tomorrow evening we fly. All four of us, packed into the cattle class, half-insane with excitement, bubbling over with glee of seeing family again, twiddling our thumbs as we cross over time zones and oceans. We fly halfway around the world, back to Asia. Back to where mama comes from. Back to where mama and papa met. Back to where your ashes are. Back. But not really. Where is the beginning and where is the end? You did not originate there, or did you? And you do not end there either. I thought of seeing you “again”. But it is not “again” because everyday you are with me. In my head, in my heart, in my breath.

So it is hard for me to frame this journey and make sense of it. You are already here with me. But I want to see your ashes, where they are kept. We’re never apart yet always apart. This kills me totally.

I hope I find some time and space and quiet. Somehow. In between the crazy errands and packing and staying alive and keeping afloat; amidst the queues and taking off shoes and jackets and putting them on again and endless trips to the toilet and telling the flight attendant multiple times, “please, can I have a glass of water? again? Please?”; amidst seeing family again and getting the girls used to a space and culture where they will be in for the next three weeks; amidst new year prayers and ceremony and visits; amidst meeting friends and buying books and eating food. I hope I find time and space and sanity. I need to talk to you. I have been on crazy go-go-go the past weeks, trying to get the visa figured out, trying to hang on to hope, interviewing doctors… I find I had no time and space for myself. I told S yesterday i had a vision of myself finally settling into the seat of the airplane and then breaking down big-time because finally I am still and I have nothing to do but to sit, and all the emotions will finally surge and well up and flood over and drown me all over.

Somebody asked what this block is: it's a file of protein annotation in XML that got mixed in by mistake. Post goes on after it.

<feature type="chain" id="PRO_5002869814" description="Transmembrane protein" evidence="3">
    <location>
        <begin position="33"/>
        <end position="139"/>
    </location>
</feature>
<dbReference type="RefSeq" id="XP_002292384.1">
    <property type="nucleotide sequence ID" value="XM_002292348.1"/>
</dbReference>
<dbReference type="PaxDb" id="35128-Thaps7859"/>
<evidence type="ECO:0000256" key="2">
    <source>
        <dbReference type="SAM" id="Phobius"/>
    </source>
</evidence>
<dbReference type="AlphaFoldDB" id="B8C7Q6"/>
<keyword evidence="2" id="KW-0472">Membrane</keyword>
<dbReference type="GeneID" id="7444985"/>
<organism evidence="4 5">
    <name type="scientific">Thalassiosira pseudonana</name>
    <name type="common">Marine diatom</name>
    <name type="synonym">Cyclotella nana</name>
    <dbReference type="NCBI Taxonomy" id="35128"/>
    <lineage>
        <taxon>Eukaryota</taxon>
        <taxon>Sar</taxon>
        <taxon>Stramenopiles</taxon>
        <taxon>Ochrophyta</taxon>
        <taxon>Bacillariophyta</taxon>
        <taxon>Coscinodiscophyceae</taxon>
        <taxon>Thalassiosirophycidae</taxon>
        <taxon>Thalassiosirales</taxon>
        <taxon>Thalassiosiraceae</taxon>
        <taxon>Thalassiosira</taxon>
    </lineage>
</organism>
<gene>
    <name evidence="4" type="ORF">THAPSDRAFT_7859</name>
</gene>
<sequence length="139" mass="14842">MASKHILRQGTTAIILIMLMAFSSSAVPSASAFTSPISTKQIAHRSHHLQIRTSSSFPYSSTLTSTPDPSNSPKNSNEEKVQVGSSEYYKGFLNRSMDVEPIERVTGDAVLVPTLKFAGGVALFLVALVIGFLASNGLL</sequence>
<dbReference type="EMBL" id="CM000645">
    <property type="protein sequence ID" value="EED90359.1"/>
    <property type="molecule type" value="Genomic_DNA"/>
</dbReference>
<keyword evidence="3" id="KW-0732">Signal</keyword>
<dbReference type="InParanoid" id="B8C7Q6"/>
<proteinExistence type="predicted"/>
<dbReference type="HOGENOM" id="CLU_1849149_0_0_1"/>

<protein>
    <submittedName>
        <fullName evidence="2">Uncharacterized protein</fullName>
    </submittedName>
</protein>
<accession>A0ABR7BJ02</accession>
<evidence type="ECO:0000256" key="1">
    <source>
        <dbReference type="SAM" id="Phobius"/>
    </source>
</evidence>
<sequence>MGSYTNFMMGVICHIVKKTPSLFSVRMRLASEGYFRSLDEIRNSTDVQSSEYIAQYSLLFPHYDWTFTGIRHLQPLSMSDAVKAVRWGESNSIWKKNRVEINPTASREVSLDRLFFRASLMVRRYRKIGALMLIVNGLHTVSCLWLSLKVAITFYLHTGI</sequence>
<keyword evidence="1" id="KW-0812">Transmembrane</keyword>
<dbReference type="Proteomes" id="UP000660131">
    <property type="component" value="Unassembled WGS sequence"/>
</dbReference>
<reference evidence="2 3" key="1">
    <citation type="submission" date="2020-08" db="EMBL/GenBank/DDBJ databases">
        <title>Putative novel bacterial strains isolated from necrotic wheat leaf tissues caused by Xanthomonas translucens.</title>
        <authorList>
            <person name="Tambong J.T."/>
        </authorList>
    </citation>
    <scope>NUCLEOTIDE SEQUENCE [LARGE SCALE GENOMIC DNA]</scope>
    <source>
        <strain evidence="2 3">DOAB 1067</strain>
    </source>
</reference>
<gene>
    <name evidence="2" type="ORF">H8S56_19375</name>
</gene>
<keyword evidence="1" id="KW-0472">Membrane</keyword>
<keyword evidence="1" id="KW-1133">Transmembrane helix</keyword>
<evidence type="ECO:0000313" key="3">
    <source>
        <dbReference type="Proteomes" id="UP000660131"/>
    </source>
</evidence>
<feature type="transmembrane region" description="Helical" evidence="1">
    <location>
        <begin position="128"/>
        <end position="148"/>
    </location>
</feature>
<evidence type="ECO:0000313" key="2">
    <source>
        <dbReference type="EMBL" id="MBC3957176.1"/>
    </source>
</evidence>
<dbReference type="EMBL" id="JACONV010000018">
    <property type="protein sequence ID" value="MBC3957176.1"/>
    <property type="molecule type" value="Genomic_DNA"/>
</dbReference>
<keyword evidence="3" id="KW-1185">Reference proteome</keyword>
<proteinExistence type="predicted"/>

Then maybe finally I get to figure things out a little bit.

It is hard to predict how I will feel, amongst family, when you are absent. No, again, I say, you are with me. But you are still absent. Thousands and millions of time I tell myself you are with me, always have been and always will be, but my stupid head just cannot get that fact in alright. It is still registering a loss, an absence, a “gone”, a “no longer here”, a death that is final. So everyday I stitch together the holes and then I rip it apart all over again. I still have no wisdom to get over this, get through this. Is the timing not right yet?

This is a journey, in so many sense and so many levels, you know what I mean? Such a crazy journey, this life. Hard without a map, itinerary and options to bail. But I will be trying my best. You bet, son. I just gotta, with you next to me, in my heart. I just wish we could hold hands and skip puddles while doing this. I wish.

My heart is always with you, and open for you. No matter where my journey takes me.

Love you tons,

mama

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As a child, I was very scared of the darkness. Those shadows, even if familiar, were eerie and scary. I had to go to bed with the light on. And then, after I had fallen asleep, an adult came and turned off the light. In the middle of the night, when I inevitably have to get up to use the toilet, I would wake up grandma, and everytime, without a word of complaint, she got up and went with me to the toilet, and waited for me, so i would not be scared.

As an adult, I grew to appreciate how wonderful it is to sleep in total darkness. The shadows sometimes still makes me wonder if there is something evil out there, ready to jump out and strangle me anytime. But most times, I have a good conscience and therefore not scared, ha.

I also began to realize, that one sees better in the dark. It may take a little bit, but soon the eyes adjust, and you see better. It’s easier to see in the dark than in the bright.

In the bright, there are too many things. Too cluttered; too colorful; too confusing. I do not always know where to look, and it often gets overwhelming- like when standing in the middle of the house full of stuff everywhere, out of place, and not knowing where to start looking and start cleaning up.

But, in the dark, it is different. Every movement is magnified. Any small flicker of light is immediately apparent. A dancing fire seems to burn brighter, hotter and dance more exuberantly in the dark; fed by the black. In the dark it is easier to see the stars; and the moon is no longer drowned out by the brightness of the sun. In the dark the moon can finally become herself. In the dark, even a small tiny star shines bright.